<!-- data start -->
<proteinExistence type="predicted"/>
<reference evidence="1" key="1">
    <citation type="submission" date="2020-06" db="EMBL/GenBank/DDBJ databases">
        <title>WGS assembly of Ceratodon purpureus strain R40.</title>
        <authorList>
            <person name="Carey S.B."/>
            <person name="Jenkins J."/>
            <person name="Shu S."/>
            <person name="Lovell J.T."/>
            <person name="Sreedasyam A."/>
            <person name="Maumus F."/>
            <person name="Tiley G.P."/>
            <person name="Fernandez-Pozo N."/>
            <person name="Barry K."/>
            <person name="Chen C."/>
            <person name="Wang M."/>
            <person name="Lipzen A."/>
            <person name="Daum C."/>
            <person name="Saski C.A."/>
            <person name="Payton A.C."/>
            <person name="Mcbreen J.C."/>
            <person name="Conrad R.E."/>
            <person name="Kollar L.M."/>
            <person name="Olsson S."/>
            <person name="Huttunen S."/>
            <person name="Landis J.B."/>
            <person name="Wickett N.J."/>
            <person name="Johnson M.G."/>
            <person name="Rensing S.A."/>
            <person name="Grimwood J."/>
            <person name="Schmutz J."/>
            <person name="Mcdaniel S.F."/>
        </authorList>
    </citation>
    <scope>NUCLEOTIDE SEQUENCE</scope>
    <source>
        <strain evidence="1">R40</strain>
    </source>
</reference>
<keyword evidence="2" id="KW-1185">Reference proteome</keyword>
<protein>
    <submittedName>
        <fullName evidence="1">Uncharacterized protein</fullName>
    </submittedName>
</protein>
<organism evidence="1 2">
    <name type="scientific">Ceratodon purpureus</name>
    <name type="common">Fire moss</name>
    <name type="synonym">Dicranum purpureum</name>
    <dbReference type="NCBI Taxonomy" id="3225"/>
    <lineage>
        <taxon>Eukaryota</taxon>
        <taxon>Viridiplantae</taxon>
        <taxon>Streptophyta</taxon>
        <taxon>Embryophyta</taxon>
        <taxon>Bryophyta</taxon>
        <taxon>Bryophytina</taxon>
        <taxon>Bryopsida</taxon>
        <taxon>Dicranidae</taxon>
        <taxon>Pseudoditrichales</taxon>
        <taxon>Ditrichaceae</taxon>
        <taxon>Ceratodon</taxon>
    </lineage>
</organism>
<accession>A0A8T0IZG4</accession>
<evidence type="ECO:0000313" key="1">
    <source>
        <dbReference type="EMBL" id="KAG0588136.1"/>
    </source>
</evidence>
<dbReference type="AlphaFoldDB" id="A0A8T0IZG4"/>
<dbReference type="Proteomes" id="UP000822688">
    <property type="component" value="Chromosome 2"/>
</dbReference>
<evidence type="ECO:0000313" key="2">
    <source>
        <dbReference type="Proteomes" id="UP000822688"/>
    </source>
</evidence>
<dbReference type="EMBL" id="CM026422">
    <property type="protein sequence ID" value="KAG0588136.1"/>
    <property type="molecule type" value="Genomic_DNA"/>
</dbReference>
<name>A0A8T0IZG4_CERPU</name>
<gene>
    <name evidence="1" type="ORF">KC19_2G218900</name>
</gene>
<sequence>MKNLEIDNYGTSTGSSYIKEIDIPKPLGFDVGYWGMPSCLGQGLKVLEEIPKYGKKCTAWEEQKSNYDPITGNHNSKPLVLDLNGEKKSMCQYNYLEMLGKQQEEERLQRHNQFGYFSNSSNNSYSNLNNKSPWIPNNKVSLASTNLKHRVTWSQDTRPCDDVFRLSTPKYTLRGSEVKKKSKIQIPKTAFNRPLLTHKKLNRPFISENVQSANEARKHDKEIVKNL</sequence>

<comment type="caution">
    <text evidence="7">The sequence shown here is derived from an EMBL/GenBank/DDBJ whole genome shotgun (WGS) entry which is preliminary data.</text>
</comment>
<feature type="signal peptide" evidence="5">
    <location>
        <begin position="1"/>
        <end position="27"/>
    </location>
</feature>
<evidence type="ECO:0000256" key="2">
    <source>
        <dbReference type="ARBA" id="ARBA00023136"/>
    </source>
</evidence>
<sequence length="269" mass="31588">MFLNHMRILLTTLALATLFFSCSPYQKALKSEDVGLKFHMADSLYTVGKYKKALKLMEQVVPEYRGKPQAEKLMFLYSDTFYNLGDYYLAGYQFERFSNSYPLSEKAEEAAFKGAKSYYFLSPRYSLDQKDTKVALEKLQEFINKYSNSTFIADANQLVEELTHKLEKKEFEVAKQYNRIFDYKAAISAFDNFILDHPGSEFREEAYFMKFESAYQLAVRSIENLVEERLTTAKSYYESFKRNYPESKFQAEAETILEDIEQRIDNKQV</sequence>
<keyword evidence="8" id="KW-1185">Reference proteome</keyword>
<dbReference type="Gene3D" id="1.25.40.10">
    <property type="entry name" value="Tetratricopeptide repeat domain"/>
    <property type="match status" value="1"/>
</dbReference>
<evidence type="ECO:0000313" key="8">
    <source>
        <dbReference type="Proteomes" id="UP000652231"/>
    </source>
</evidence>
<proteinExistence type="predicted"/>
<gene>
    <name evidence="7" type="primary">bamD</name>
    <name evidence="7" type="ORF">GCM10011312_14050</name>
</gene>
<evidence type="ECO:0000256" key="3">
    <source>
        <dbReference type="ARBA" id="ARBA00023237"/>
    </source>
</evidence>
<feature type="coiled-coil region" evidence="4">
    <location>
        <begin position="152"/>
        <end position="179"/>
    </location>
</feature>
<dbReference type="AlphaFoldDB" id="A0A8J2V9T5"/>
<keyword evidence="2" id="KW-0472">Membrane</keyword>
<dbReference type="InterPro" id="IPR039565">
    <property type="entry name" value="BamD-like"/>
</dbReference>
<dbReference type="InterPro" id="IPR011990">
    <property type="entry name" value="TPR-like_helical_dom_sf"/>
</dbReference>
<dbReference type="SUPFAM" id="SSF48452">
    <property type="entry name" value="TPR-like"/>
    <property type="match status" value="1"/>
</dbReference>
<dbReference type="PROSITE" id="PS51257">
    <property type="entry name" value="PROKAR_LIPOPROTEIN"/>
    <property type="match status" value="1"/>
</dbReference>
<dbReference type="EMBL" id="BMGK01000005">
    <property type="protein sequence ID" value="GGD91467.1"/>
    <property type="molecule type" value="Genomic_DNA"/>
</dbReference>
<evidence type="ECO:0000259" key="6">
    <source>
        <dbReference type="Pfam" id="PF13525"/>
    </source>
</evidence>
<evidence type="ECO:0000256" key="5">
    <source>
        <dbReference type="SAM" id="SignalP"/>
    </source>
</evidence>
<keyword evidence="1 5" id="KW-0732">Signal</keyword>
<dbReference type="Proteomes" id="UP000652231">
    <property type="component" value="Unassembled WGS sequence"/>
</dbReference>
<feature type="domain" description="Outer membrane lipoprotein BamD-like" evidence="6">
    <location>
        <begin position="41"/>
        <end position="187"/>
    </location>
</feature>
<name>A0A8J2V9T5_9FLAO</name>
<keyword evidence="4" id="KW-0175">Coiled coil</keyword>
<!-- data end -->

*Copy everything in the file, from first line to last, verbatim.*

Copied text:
<proteinExistence type="predicted"/>
<reference evidence="1" key="1">
    <citation type="submission" date="2020-06" db="EMBL/GenBank/DDBJ databases">
        <title>WGS assembly of Ceratodon purpureus strain R40.</title>
        <authorList>
            <person name="Carey S.B."/>
            <person name="Jenkins J."/>
            <person name="Shu S."/>
            <person name="Lovell J.T."/>
            <person name="Sreedasyam A."/>
            <person name="Maumus F."/>
            <person name="Tiley G.P."/>
            <person name="Fernandez-Pozo N."/>
            <person name="Barry K."/>
            <person name="Chen C."/>
            <person name="Wang M."/>
            <person name="Lipzen A."/>
            <person name="Daum C."/>
            <person name="Saski C.A."/>
            <person name="Payton A.C."/>
            <person name="Mcbreen J.C."/>
            <person name="Conrad R.E."/>
            <person name="Kollar L.M."/>
            <person name="Olsson S."/>
            <person name="Huttunen S."/>
            <person name="Landis J.B."/>
            <person name="Wickett N.J."/>
            <person name="Johnson M.G."/>
            <person name="Rensing S.A."/>
            <person name="Grimwood J."/>
            <person name="Schmutz J."/>
            <person name="Mcdaniel S.F."/>
        </authorList>
    </citation>
    <scope>NUCLEOTIDE SEQUENCE</scope>
    <source>
        <strain evidence="1">R40</strain>
    </source>
</reference>
<keyword evidence="2" id="KW-1185">Reference proteome</keyword>
<protein>
    <submittedName>
        <fullName evidence="1">Uncharacterized protein</fullName>
    </submittedName>
</protein>
<organism evidence="1 2">
    <name type="scientific">Ceratodon purpureus</name>
    <name type="common">Fire moss</name>
    <name type="synonym">Dicranum purpureum</name>
    <dbReference type="NCBI Taxonomy" id="3225"/>
    <lineage>
        <taxon>Eukaryota</taxon>
        <taxon>Viridiplantae</taxon>
        <taxon>Streptophyta</taxon>
        <taxon>Embryophyta</taxon>
        <taxon>Bryophyta</taxon>
        <taxon>Bryophytina</taxon>
        <taxon>Bryopsida</taxon>
        <taxon>Dicranidae</taxon>
        <taxon>Pseudoditrichales</taxon>
        <taxon>Ditrichaceae</taxon>
        <taxon>Ceratodon</taxon>
    </lineage>
</organism>
<accession>A0A8T0IZG4</accession>
<evidence type="ECO:0000313" key="1">
    <source>
        <dbReference type="EMBL" id="KAG0588136.1"/>
    </source>
</evidence>
<dbReference type="AlphaFoldDB" id="A0A8T0IZG4"/>
<dbReference type="Proteomes" id="UP000822688">
    <property type="component" value="Chromosome 2"/>
</dbReference>
<evidence type="ECO:0000313" key="2">
    <source>
        <dbReference type="Proteomes" id="UP000822688"/>
    </source>
</evidence>
<dbReference type="EMBL" id="CM026422">
    <property type="protein sequence ID" value="KAG0588136.1"/>
    <property type="molecule type" value="Genomic_DNA"/>
</dbReference>
<name>A0A8T0IZG4_CERPU</name>
<gene>
    <name evidence="1" type="ORF">KC19_2G218900</name>
</gene>
<sequence>MKNLEIDNYGTSTGSSYIKEIDIPKPLGFDVGYWGMPSCLGQGLKVLEEIPKYGKKCTAWEEQKSNYDPITGNHNSKPLVLDLNGEKKSMCQYNYLEMLGKQQEEERLQRHNQFGYFSNSSNNSYSNLNNKSPWIPNNKVSLASTNLKHRVTWSQDTRPCDDVFRLSTPKYTLRGSEVKKKSKIQIPKTAFNRPLLTHKKLNRPFISENVQSANEARKHDKEIVKNL</sequence>

<comment type="caution">
    <text evidence="7">The sequence shown here is derived from an EMBL/GenBank/DDBJ whole genome shotgun (WGS) entry which is preliminary data.</text>
</comment>
<feature type="signal peptide" evidence="5">
    <location>
        <begin position="1"/>
        <end position="27"/>
    </location>
</feature>
<evidence type="ECO:0000256" key="2">
    <source>
        <dbReference type="ARBA" id="ARBA00023136"/>
    </source>
</evidence>
<sequence length="269" mass="31588">MFLNHMRILLTTLALATLFFSCSPYQKALKSEDVGLKFHMADSLYTVGKYKKALKLMEQVVPEYRGKPQAEKLMFLYSDTFYNLGDYYLAGYQFERFSNSYPLSEKAEEAAFKGAKSYYFLSPRYSLDQKDTKVALEKLQEFINKYSNSTFIADANQLVEELTHKLEKKEFEVAKQYNRIFDYKAAISAFDNFILDHPGSEFREEAYFMKFESAYQLAVRSIENLVEERLTTAKSYYESFKRNYPESKFQAEAETILEDIEQRIDNKQV</sequence>
<keyword evidence="8" id="KW-1185">Reference proteome</keyword>
<dbReference type="Gene3D" id="1.25.40.10">
    <property type="entry name" value="Tetratricopeptide repeat domain"/>
    <property type="match status" value="1"/>
</dbReference>
<evidence type="ECO:0000313" key="8">
    <source>
        <dbReference type="Proteomes" id="UP000652231"/>
    </source>
</evidence>
<proteinExistence type="predicted"/>
<gene>
    <name evidence="7" type="primary">bamD</name>
    <name evidence="7" type="ORF">GCM10011312_14050</name>
</gene>
<evidence type="ECO:0000256" key="3">
    <source>
        <dbReference type="ARBA" id="ARBA00023237"/>
    </source>
</evidence>
<feature type="coiled-coil region" evidence="4">
    <location>
        <begin position="152"/>
        <end position="179"/>
    </location>
</feature>
<dbReference type="AlphaFoldDB" id="A0A8J2V9T5"/>
<keyword evidence="2" id="KW-0472">Membrane</keyword>
<dbReference type="InterPro" id="IPR039565">
    <property type="entry name" value="BamD-like"/>
</dbReference>
<dbReference type="InterPro" id="IPR011990">
    <property type="entry name" value="TPR-like_helical_dom_sf"/>
</dbReference>
<dbReference type="SUPFAM" id="SSF48452">
    <property type="entry name" value="TPR-like"/>
    <property type="match status" value="1"/>
</dbReference>
<dbReference type="PROSITE" id="PS51257">
    <property type="entry name" value="PROKAR_LIPOPROTEIN"/>
    <property type="match status" value="1"/>
</dbReference>
<dbReference type="EMBL" id="BMGK01000005">
    <property type="protein sequence ID" value="GGD91467.1"/>
    <property type="molecule type" value="Genomic_DNA"/>
</dbReference>
<evidence type="ECO:0000259" key="6">
    <source>
        <dbReference type="Pfam" id="PF13525"/>
    </source>
</evidence>
<evidence type="ECO:0000256" key="5">
    <source>
        <dbReference type="SAM" id="SignalP"/>
    </source>
</evidence>
<keyword evidence="1 5" id="KW-0732">Signal</keyword>
<dbReference type="Proteomes" id="UP000652231">
    <property type="component" value="Unassembled WGS sequence"/>
</dbReference>
<feature type="domain" description="Outer membrane lipoprotein BamD-like" evidence="6">
    <location>
        <begin position="41"/>
        <end position="187"/>
    </location>
</feature>
<name>A0A8J2V9T5_9FLAO</name>
<keyword evidence="4" id="KW-0175">Coiled coil</keyword>